other defendants as her agents and is therefore bound by their decisions. On this point, the court ruled that if Mollen was plaintiff's agent, under traditional principles of agency plaintiff might be bound by their decisions; but that would necessarily depend upon the arrangement between plaintiff and the other defendants. The court stated that "while this theory may have some validity, Roadway has not met its burden under Rule 56(c) of demonstrating that there are no genuine issues of material fact. " (Transcript of proceedings on May 28, 1993 at p. 19).
Now, on reconsideration, Roadway argues that the court has overlooked well-established law which dictates that plaintiff's rights as consignee are no greater than those of Mollen or Butler. In her response to the motion for reconsideration, plaintiff argues, among other things, that she was not the consignee. However, plaintiff is clearly listed as the consignee on the bill of lading, and in opposition to the motion for summary judgment plaintiff did not present any evidence to the contrary. Nevertheless, the issue still remains whether plaintiff is bound by Mollen's failure to designate a higher released rate on the bill of lading.
The decision to grant or deny a motion for reconsideration is clearly within the discretion of the court. See McCarthy v. Manson, 714 F.2d 234, 237 (2d Cir. 1983). However, in asking for reconsideration, Roadway bears a heavy burden. It must specifically identify the matters or controlling decisions which the court has overlooked and which would have materially altered the prior ruling.See Inmates of New York with Human Imunodeficiency Virus v. Cuomo, 1992 U.S. Dist. LEXIS 18797, 1992 WL 373516, slip op. at 2 (N.D.N.Y. 1992) (McAvoy, J.). In its motion, Roadway argues that the court overlooked controlling precedent which dictates that partial summary judgment be granted limiting Roadway's liability to $ 100.00.
Specifically, Roadway argues that the facts in the present case are similar to the facts in Great Northern Railway Company v. O'Conner, 232 U.S. 508, 34 S. Ct. 380, 58 L. Ed. 703 (1914), where the Supreme Court held that the plaintiff customer was bound by the terms of the contract between the forwarder and the carrier. Great Northern was not cited by Roadway in the memorandum of law submitted in support of its motion for summary judgment. Nonetheless, it is controlling precedent which must now be considered on the instant motion. Upon reconsideration, the court concludes that the Supreme Court's decision in Great Northern dictates that Roadway's motion for partial summary judgment be granted.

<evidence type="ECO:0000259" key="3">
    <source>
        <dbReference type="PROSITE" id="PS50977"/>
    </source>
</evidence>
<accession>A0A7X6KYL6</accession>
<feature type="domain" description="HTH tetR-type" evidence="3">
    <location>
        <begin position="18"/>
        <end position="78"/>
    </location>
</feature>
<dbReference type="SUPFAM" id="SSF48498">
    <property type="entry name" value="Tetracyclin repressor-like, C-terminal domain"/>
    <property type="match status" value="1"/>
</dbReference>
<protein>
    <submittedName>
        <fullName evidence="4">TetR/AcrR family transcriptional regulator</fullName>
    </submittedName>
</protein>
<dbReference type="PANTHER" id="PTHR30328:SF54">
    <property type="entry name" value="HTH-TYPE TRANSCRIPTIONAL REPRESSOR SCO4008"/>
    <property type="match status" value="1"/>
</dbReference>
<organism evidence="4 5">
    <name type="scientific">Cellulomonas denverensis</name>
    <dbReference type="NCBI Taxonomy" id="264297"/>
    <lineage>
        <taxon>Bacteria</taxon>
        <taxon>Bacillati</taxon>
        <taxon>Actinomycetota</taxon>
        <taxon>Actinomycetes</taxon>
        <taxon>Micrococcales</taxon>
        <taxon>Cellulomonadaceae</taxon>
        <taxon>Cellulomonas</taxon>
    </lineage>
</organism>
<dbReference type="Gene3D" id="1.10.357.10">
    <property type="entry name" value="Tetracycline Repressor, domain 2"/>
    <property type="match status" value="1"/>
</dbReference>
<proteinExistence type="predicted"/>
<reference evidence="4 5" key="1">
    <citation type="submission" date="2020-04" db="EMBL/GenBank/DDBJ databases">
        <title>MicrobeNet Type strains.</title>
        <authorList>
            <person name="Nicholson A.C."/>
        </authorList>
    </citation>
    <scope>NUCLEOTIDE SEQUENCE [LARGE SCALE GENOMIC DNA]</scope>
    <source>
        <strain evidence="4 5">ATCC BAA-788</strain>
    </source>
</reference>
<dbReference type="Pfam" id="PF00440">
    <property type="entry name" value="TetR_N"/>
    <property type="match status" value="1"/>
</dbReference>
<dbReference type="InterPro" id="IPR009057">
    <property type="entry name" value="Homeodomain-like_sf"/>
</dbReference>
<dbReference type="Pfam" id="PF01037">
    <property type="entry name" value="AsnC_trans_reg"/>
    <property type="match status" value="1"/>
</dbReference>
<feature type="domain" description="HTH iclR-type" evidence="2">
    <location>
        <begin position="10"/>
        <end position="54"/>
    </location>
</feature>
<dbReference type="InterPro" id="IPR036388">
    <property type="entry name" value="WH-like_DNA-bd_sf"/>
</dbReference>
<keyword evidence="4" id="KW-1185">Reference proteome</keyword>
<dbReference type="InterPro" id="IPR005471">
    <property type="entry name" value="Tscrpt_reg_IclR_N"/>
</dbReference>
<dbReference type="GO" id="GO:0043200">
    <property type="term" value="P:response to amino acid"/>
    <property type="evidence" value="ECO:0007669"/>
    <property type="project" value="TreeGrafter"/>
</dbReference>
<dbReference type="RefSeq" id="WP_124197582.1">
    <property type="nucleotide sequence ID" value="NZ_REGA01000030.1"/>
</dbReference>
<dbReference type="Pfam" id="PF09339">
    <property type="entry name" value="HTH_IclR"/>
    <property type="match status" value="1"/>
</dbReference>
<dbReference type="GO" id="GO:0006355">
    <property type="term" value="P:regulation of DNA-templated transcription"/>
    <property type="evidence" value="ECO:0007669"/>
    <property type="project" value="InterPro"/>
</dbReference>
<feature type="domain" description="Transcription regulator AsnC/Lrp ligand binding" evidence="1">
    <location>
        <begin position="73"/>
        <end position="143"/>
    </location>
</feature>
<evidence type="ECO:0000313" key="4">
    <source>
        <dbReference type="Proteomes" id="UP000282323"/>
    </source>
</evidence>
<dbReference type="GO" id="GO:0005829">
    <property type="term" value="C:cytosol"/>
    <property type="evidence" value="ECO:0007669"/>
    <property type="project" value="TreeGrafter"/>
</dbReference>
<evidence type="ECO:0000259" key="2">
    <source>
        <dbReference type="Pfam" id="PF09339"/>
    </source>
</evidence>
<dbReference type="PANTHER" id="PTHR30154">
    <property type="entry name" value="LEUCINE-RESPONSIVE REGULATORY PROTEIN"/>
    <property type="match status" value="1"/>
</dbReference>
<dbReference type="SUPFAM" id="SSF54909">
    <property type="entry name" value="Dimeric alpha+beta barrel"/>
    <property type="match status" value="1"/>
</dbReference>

In Great Northern the plaintiff shipped household goods via Boyd Transfer Co., a freight forwarder. Boyd Transfer then delivered the goods to Great Northern, as carrier of the goods. The goods were lost en route to their destination, and the plaintiff sued Great Northern for their full value. Great Northern argued that in view of the provisions of the tariff filed with the Interstate Commerce Commission, and the fact that the goods had been shipped at the $ 1.00 rate, its liability was limited to $ 10.00 per hundredweight. Unbeknownst to the plaintiff, Boyd Transfer had filled out the bill of lading listing the released rate as "$ 10.00 per cwt.", and naming Boyd Transfer as the shipper. The plaintiff argued that Boyd failed to transport her goods as she had expected, and that she had not given Boyd the authority to agree to a loner released rate.
However, the Supreme Court held that the forwarder's customer is bound by the terms of the contract between the forwarder and the carrier. It explained that "nothing to the contrary appearing, the carrier had the right to assume that the transfer company could agree upon the terms of the shipment, some of which were embodied in the tariff." Id. at 514, 34 S. Ct. at 383. Nevertheless, the plaintiff was net without a remedy.
"If there was any undervaluation, wrongful classification, or violation of her instructions, resulting in damage, the plaintiff has a remedy against the [forwarder]." Id. at 514-515, 34 S. Ct. 383.
The facts of Great Northern are indistinguishable from the facts in the instant case. Roadway had the right to assume that Mollen had the authority to agree to the terms of the shipment, and plaintiff has presented no evidence to the contrary. Consequently, upon reconsideration the court is constrained by the Supreme Court's ruling in Great Northern to grant Roadway's motion for partial summary judgment. See also Gulf & Western Industries, Inc. v. Old Dominion Freight Line, Inc., 633 F. Supp. 688 (M.D. N.C. 1986) (plaintiff bound by two year and a day limitations period found in contract between forwarder and carrier).... Therefore, for these reasons, it is hereby
ORDERED, that defendant Roadway's motion for reconsideration is granted, and it is further
ORDERED, that upon reconsideration, defendant Roadway's motion for partial summary judgment, previously denied, is granted, and it is further
ORDERED, that defendant Roadway's liability to plaintiff, if any, is limited to $ 100.00.
Dated at Binghamton, New York
July 17, 1993
Thomas J. McAvoy
Chief U.S. District Judge
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